So what does this mean for attorneys? In short, we have duties to fulfill. Both trial counsel and mediator have responsibilities, mostly unwritten, to keep the informality of mediation fair, honest, and even handed.
Three ethical issues commonly pointed to mediators are maintaining neutrality, keeping confidences, and ensuring that the process produces a settlement that is knowing, informed, and voluntary. The following examples focus on evaluative mediation but can be adapted for facilitative mediation as well.
A mediator’s neutrality can be tested in unexpected ways. Negotiations that begin with a demand and a counteroffer that overlap are a good example. Does the mediator suggest the plaintiff start a bit higher and the defense be more conservative? Or, does she probe the bases for each party’s assessment, to understand, and perhaps challenge, why the defense wants to pay more than the plaintiff expects to receive?
Admissions present ethical dilemmas as well. When trial counsel discloses a key witness is unavailable, or the client refuses to attend trial, the tension between the type of demand and counteroffer that fuels a settlement is missing. Should the mediator recommend a strategy to counsel that makes the mediation more productive – or simply tell him to toughen up and negotiate from a position of strength? Is that too helpful to one of the parties – or a proper injection of mediation technique to get a case on track for a fair and honest mediated settlement?
Other questions put to the mediator may invade her neutral space as well: out-of-town counsel’s questions about the judge, counsel, verdict, and local juries; the client who tells the mediator to settle for what the mediator feels is fair; the young lawyer who asks for trial advice. In each case, the mediator must remain vigilant to her role, that is, clarifying the issues and developing but not dictating the interplay of law and facts, while continually maintaining a respectful distance between herself and the decision makers.
Mediation communications are confidential. However, much of what is talked about in mediation has already been disclosed in the record. Early identification of information the parties want held in confidence is key to protecting their interests and avoiding a disclosure without authority. Objective information is more easily protected: witness testimony, documentary evidence, and authority to settle. Strategies, planning, and decisions yet to be made that are shared with the mediator and scattered throughout the negotiation are the most difficult “confidences” to track. Clear communications between counsel and mediator, note taking, and periodic regrouping with counsel keep the management of confidential information more secure.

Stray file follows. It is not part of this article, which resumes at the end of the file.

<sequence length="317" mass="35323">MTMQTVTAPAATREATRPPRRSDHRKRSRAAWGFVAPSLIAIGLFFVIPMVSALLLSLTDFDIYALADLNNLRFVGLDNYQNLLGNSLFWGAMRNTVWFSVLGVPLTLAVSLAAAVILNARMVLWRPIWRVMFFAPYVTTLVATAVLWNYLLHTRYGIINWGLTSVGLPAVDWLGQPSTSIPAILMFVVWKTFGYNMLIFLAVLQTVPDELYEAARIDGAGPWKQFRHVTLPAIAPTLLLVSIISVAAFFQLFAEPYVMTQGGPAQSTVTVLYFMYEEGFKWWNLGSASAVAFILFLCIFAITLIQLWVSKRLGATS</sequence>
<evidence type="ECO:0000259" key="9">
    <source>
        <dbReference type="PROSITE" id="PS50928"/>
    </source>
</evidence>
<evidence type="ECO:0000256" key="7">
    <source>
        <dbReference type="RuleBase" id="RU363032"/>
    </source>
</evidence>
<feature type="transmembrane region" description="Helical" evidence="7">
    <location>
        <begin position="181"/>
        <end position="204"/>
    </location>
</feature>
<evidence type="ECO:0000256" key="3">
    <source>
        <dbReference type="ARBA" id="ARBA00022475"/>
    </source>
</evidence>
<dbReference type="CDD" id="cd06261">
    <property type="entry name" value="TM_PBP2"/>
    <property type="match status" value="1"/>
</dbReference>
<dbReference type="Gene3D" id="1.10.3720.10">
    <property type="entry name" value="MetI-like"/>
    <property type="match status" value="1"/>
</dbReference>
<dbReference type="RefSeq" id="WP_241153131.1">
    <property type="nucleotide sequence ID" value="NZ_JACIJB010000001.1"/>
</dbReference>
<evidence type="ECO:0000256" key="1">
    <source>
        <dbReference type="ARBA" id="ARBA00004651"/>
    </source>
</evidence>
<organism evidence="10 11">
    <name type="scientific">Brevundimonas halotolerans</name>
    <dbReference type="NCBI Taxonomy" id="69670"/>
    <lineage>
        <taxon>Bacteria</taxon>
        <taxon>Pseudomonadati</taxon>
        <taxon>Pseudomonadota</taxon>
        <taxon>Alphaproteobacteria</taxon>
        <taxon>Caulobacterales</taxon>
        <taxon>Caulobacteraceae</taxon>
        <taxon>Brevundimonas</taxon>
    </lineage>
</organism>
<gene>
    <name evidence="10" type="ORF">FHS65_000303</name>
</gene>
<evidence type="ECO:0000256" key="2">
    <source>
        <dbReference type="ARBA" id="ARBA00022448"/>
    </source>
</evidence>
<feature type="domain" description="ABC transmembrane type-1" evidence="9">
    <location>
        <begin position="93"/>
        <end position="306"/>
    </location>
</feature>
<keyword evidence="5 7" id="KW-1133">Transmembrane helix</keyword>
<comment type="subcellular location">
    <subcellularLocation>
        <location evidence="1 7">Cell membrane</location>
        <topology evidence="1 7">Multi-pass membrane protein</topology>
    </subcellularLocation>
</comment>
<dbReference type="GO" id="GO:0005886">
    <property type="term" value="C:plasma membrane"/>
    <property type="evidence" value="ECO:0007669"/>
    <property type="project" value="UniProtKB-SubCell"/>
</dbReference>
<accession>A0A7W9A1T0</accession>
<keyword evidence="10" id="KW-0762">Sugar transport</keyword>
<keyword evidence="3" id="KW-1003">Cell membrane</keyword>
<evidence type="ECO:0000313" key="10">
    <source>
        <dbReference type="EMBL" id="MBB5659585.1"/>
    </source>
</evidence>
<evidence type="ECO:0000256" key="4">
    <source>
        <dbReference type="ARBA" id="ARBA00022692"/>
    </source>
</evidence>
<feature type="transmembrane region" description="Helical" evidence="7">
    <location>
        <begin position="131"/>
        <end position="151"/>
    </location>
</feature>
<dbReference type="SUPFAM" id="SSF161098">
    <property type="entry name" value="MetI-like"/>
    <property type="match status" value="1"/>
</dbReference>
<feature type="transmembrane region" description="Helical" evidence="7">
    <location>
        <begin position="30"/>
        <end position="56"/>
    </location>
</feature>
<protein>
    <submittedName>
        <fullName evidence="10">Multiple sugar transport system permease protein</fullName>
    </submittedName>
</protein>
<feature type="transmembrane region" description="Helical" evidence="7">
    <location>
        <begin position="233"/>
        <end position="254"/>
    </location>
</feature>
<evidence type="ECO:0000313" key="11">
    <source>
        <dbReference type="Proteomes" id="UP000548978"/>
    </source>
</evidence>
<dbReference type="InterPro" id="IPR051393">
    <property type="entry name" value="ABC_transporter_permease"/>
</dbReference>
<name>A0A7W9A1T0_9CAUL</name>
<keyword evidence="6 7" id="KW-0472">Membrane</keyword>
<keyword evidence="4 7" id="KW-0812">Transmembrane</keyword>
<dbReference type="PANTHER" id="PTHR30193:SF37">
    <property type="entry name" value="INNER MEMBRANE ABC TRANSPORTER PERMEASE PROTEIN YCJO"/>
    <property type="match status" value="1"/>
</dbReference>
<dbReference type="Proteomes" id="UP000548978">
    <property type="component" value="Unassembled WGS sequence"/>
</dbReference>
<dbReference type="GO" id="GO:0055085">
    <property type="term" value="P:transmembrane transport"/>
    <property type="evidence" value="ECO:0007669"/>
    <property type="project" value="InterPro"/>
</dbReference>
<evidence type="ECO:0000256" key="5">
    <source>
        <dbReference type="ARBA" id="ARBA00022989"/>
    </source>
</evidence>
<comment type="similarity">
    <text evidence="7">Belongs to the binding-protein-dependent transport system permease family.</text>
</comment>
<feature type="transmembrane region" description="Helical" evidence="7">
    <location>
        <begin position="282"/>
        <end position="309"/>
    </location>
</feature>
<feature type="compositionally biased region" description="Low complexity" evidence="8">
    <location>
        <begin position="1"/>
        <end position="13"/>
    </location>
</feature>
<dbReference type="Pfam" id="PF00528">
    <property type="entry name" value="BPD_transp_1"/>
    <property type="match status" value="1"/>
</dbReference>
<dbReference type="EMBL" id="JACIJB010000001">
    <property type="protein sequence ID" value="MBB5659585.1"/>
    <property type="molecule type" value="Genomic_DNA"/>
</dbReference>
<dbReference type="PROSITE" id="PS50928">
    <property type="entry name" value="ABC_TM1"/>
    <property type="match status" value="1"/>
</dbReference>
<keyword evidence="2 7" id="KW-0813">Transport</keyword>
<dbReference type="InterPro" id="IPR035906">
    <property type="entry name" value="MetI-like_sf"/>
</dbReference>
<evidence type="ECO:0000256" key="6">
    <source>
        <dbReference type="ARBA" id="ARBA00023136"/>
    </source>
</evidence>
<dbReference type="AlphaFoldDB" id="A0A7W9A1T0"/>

Assessing the Parties’ Knowledge
Assessing the adequacy of the party’s knowledge to sign off can be challenging. The mediator must be aware of the degree of the individual’s participation and understanding of settlement. If opposing sides share the goal of reaching an enforceable settlement, the parties must, to some degree, understand the issues and the risks. A correct explanation of the law and relevant facts that affect reaching a knowing decision to settle is critical.
Settlements “at risk” include ones in which there has been reliance on misinformation received from counsel that in a mediator’s judgment can impair an informed settlement, such as incorrect information on statutes of limitation, insurance limits, damages caps, and statutory immunities, to name a few. Correcting the mistake is simple when opposing counsel agrees to the disclosure of the mistake. If not, the mediation must be adjourned in the face of a defective or unenforceable settlement.
Also of concern are settlements in which key decision makers may be absent or uninvolved. This can include settlements involving minor children that are managed by parents and trial counsel with little input of a guardian ad litem.
It is the mediator’s role to maintain an even playing field that allows productive learning and the progress required to reach a settlement. Managing, and sometimes limiting, the expectations of clients and counsel to maintain a neutral but successful process requires continual observation of ethical issues that may arise.